Luxury Travel, Lifestyle and Marketing Trends

Young Foodies, your Devoted Customers-to-Be

Mikey Robins, 15, is the youngest champion of the Food Network's "Chopped".

Mikey Robins, 15, is the youngest champion of the Food Network’s “Chopped”.

More on millennials marketing. Remember you read it here first – teenagers and offspring of affluent parents will be a food focused generation. All of the signs are there. Teens favoriting the Food Network and other foodie shows, then trying out what they see in the kitchen. Even toddlers have become adventurous eaters and think nothing of eating sushi, sashimi and “Babe-a-ccinos” (a coffee free cappuccino).  We are, indeed, a food obsessed population. Look not only at the proliferation of cooking schools, growth of culinary tourism, tourist board food and wine festivals, but social networking sites, blogs, and review sites. Youngsters are eager to join their parents in cooking classes at the pricier resorts around the world. I have a 13 year old niece whose best friend gave her a ring that was inscribed with the words “kale” in honor of her obsession with the dark green leafy vegetable. Where does this come from? Their parents’ foodie culture.

Now we’re seeing exhibits honoring the world’s leading chefs: early next year will be an exhibit of the drawings and diagrams of master Spanish chef Ferran Adrià at the Drawing Center in New York.  And then there’s the Food Hotel which we’ve written about before. What does this all mean to marketers? Capturing the imagination and interest of these young foodies can create indelible memories that can translate into a devoted customer-to-be.

 

Blogpost by Karen Weiner Escalera, President and Chief Strategist

Trends in Travel Public Relations

I was recently a panelist on “The Changing Face of PR” at the ATME Conference (Association of Travel Marketing Executives) in Miami last month. With social media, depleted editorial staffs in the nation’s leading newspapers, declining viewership in network TV, and the “consumer terrorism” of online reviews, what does all of this mean for the PR industry today? My topic, ‘Top Three Must Do’s in PR’ in today’s world helps PR Pros tackle these issues:

1. Produce Quality, Quantity and Diverse Content

–        The good news? There are abundant distribution channels that exist today to get your message out. But you must be present across the consumer’s behavioral path, because each is a potential contact point and integrating these marketing channels can provide a comprehensive approach.

The 3 P’s of traditional PR content are still valid – product, packages, and promotions. But now we need to think beyond these and create content that addresses the psychographics of your target markets, e.g. their special interests and passions. Think not only in niche terms, but micro-niche.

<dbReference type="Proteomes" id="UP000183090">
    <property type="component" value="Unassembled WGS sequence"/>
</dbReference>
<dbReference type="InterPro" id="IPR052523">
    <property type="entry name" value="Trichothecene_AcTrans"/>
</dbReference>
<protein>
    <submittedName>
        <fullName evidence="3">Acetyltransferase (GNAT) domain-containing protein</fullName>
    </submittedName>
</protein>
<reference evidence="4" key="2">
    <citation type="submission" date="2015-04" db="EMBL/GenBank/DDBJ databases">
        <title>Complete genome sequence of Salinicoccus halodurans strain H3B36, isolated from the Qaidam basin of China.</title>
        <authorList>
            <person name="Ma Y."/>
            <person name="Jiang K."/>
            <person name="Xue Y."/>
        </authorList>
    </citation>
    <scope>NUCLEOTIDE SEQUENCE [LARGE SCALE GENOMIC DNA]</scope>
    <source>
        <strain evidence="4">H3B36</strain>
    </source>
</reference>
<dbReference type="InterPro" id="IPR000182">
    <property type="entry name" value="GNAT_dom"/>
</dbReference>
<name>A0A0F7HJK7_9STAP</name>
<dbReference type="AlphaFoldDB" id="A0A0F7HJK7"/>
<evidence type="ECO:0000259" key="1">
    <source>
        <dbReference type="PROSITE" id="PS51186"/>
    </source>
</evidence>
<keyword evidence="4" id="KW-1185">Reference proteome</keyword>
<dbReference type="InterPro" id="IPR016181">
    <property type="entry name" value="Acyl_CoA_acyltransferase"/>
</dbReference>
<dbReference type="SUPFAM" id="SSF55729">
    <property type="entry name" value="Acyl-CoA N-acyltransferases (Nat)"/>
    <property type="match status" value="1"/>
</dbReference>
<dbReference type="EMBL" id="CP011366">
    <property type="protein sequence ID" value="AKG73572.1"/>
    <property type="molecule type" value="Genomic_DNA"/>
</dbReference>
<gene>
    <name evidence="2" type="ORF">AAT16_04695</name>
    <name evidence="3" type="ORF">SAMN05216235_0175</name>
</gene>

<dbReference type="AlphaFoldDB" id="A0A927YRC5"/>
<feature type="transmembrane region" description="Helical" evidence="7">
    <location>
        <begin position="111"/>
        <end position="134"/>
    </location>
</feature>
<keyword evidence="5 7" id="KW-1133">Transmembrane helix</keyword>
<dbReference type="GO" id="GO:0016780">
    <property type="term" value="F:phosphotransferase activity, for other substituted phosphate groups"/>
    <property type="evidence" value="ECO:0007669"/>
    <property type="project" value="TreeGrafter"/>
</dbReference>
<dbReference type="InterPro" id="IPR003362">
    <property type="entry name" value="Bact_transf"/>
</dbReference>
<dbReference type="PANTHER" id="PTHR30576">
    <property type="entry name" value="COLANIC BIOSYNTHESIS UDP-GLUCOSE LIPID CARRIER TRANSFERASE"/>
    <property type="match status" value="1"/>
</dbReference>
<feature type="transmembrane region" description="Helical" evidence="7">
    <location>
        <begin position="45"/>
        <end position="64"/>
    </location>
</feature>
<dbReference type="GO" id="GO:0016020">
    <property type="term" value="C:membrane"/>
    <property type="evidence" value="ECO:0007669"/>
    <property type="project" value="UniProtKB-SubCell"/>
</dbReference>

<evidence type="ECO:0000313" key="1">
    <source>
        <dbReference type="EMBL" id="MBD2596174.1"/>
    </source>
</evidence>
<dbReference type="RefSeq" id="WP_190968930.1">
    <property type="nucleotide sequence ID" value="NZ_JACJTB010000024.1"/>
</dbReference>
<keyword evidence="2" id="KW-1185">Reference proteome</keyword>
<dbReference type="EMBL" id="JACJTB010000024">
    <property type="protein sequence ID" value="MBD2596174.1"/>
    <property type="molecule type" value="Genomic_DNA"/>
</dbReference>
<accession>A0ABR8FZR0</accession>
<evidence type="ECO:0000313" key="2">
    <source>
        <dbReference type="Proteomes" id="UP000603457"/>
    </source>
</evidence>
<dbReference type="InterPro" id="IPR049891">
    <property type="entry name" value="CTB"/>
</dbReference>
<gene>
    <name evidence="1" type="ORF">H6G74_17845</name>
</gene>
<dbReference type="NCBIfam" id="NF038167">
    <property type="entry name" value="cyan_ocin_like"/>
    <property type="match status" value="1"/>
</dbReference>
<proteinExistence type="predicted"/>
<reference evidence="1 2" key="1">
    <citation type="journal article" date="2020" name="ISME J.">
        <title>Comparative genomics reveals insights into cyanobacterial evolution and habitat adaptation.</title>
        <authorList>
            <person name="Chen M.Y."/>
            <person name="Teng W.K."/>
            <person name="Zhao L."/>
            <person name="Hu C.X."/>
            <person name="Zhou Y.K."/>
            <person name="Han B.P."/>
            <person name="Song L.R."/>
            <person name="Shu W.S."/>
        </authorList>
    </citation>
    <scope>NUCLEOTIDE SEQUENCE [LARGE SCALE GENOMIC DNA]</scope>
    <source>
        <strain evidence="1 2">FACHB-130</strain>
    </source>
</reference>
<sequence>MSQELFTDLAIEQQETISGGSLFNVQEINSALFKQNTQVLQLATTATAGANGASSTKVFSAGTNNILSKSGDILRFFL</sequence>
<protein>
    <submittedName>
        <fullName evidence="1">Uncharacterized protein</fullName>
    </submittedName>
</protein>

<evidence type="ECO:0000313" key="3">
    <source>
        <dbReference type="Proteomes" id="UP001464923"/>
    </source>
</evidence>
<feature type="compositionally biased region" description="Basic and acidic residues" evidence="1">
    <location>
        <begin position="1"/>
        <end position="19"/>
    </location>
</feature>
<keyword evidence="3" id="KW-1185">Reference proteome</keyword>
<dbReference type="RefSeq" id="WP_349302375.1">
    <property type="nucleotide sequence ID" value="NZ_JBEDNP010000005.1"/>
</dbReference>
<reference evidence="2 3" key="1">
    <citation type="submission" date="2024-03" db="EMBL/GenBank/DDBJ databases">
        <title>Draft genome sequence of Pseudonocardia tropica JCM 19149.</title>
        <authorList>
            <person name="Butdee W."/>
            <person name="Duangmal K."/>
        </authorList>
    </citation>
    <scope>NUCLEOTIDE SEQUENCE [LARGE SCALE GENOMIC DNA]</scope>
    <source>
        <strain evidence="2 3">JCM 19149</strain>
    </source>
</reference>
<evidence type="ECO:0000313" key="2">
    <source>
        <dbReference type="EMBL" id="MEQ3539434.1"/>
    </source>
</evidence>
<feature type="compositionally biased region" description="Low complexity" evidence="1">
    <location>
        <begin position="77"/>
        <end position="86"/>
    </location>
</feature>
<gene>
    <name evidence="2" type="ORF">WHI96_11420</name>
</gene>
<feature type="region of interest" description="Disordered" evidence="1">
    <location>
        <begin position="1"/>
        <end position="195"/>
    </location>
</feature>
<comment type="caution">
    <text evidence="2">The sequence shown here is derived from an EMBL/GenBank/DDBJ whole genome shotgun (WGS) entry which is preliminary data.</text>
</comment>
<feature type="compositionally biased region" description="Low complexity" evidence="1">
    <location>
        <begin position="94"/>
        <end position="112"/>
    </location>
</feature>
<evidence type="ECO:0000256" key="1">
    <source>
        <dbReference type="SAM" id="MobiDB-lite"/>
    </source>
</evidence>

–        A growth area for content is service articles, traditionally the staple of B2B programs. There are endless opportunities, e.g. articles on tips, how-to’s (look at ehow.com’s success), and top 10 lists via slideshows which the media love, as well as copy.

–        Content that shows thought leadership and innovation to establish clients as an industry authority, a source for the media. Admittedly it’s a process, but once you achieve this, it’s the gift keeps on giving. Surveys, audits, research are all effective platforms to launch this approach.

2. Customize Your Message to Your Audience, to the Medium

What hasn’t changed in decades is being relevant to the media you’re addressing, using targeted, customized pitches and lists.

–        In a PR GENIE survey of journalists in 26 countries, the #1 complaint (59.5%) with PR is irrelevant PR pitches. That’s up 2.5% just in one year.

–        The #2 complaint (new this year) is mass PR pitching over social media. Messages need to be further refined for each social media channel, as people want different things from Twitter and Facebook, which are still different from Pinterest, Tumblr, and Instagram.

3. Build Relationships with Media; Make It Easy For Them to Experience Your Product

–        Nothing can replace face-to-face meetings and press visits, which remain powerful PR tools. Such interaction helps keep you top of mind when looking for their next source.

–        Following and friending media and other influencers on social media offer insight into their personality, their interests, their travels, stories they may be working on, and plant story ideas. In the same PR GENIE survey, 59% of journalists say they follow and friend PR professionals on social media. 70% have used twitter to post a question to get public reaction and used replies as a part of a story; 62% have done so on Facebook.

–        Also facilitate  relationships with  the product itself. Brand managers are rethinking the traditional presentation of their products and finding other ways to reach out such as pop ups – shops, restaurants, hotels – which celebrate the essence of a brand for a targeted audience or timeframe. Low budget alternatives are DIY packages to create the experience at home.

The following is an expanded version of this speech, which includes industry examples for each topic.

Blogpost by Karen Weiner Escalera, President & Chief Strategist

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